Category Archives: Home Care

Preventative Maintenance Wood Structures

Preventative Maintenance Wood Structures

The number of wooden or composite surfaced homes built in the United states is much smaller than fifty years ago, but there are still some being built. Outbuildings, like garden sheds, utility buildings, cabanas, and storage buildings are often built with wood or wood composite materials, which require a little extra attention to keep them looking good and functioning properly. A planned maintenance schedule for preventative maintenance can increase the life and functionality of any structure, and this is nowhere more of a truth than with wood or composite structures.

Even if your building is covered mostly with brick, there are still wooden areas that need your attention. The most likely spots are the upper portions of the gable ends, the soffit, and facia boards.

Preventing moisture is the key

Moisture is the enemy of wood. To preserve your wooden structure, you need to prevent moisture from getting into the wood. This is accomplished with paint, stain, or some other type of wood preservative, to seal the moisture out. The edges and ends are most susceptible. The will need extra protection where they are exposed, or joined. This is the job of caulking and trim.

Build a planned maintenance schedule

Tools for maintenance

The best way to go about this is to have a schedule for cleaning, painting and sealing your wooden building. Professional contractors like F&B Painting suggest that this is best done once a year, or at least every 18 months. This may seem like a lot, but you are dealing with the life of your structure, so it is important.

Wood structure preventative maintenance checklist and tips

Please follow the order listed below. If you caulk the building, and then realize you need to level it, your caulking may separate when the building is being leveled.

  • Check the building for levelness. Do this first.
  • Check for wood to ground contact and correct this.
  • Check for termite trails on the sides of any concrete blocks.
  • Scrape off any loose paint. Completely clean the entire building exterior. This is important for finding potential problems, and for assuring a clean surface that your coating will adhere to.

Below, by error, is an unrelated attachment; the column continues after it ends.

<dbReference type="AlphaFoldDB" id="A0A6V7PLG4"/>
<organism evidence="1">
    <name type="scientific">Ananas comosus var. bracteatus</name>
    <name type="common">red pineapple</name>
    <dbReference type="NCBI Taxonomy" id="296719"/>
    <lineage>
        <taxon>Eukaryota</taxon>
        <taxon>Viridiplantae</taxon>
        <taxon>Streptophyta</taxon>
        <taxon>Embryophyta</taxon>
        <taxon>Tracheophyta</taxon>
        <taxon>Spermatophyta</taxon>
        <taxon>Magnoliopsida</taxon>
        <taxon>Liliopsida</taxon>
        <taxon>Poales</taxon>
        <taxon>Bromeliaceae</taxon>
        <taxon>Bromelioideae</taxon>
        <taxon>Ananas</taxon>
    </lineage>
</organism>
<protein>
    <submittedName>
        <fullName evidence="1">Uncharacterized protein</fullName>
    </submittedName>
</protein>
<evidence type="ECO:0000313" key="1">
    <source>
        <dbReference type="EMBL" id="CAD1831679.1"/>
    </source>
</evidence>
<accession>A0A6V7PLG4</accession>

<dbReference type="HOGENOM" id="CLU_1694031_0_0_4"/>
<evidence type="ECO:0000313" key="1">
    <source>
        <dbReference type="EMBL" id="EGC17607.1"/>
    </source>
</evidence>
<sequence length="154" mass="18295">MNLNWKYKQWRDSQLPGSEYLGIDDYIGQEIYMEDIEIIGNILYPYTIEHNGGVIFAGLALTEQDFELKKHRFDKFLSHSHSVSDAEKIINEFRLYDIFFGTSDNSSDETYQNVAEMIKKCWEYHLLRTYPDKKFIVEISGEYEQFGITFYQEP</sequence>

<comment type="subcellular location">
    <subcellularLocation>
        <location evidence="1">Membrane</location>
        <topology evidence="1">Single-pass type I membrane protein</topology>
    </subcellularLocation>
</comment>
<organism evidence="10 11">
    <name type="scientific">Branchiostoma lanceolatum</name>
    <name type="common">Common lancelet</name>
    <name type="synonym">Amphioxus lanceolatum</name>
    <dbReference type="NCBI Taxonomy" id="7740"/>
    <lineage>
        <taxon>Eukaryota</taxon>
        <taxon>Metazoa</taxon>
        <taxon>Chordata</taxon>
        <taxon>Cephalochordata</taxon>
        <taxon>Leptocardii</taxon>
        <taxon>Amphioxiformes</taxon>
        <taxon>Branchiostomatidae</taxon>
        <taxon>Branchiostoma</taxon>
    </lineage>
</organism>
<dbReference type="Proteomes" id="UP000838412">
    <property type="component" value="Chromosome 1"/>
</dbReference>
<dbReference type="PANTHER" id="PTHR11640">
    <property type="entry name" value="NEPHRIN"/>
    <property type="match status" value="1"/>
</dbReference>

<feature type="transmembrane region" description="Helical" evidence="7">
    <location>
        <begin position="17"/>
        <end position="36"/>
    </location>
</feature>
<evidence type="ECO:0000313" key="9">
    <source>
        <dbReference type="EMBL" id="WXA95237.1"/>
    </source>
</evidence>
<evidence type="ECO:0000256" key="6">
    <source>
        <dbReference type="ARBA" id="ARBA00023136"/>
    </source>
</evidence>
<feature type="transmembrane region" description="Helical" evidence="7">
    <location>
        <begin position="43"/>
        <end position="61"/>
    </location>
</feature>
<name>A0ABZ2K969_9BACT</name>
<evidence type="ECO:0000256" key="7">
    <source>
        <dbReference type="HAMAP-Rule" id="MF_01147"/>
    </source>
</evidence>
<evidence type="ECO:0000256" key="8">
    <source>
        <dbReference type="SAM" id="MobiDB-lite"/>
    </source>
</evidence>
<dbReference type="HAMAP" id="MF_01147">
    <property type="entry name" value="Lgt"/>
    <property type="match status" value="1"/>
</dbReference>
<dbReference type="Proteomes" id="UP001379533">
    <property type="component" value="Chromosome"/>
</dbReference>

• Check for missing or damaged shingles.
  • Remove any brush, limbs, or other debris.
  • Check the edges of the eves and overhangs to make sure that there is nothing rotting there. If there is any potential damage from moisture in this area, you should consider adding, or extending metal flashing.
  • Check directly under the roof, where it contacts the outside of the building, caulk any places where there are gaps.
  • Check the corners of the building, look for gaps, and caulk accordingly.
  • Check around doors, and windows.
  • Check the door and window weather stripping.
  • Check the siding, and caulk any exposed nail or screw holes.
  • Apply your paint, stain, or wood preservative only when these other steps have been taken, and the building is clean and dry.

If you have a planned maintenance schedule, and practice preventative maintenance, it will increase the longevity of your building, and the building will stay in good condition as long as you continue your planned maintenance schedule.


Maintenance Checklist: Plumbing

Maintenance Checklist: Plumbing

Safety first!

Anytime that tools are used, there are dangers, so use them appropriately, and follow all applicable safety practices. Plumbing safety practices go beyond those of most other maintenance topics. There is more potential for microbial activity. Take special care when servicing plumbing drain waste and sewer lines.

Interior:

Hot water heater attic installation

Plumbing is both an indoor and outdoor concern. We will start with the indoor, or interior of the home.

Hot water heater

Things to check:

Look for leaks and drips, particularly around fittings and connections. This is the most likely place for a leak to occur.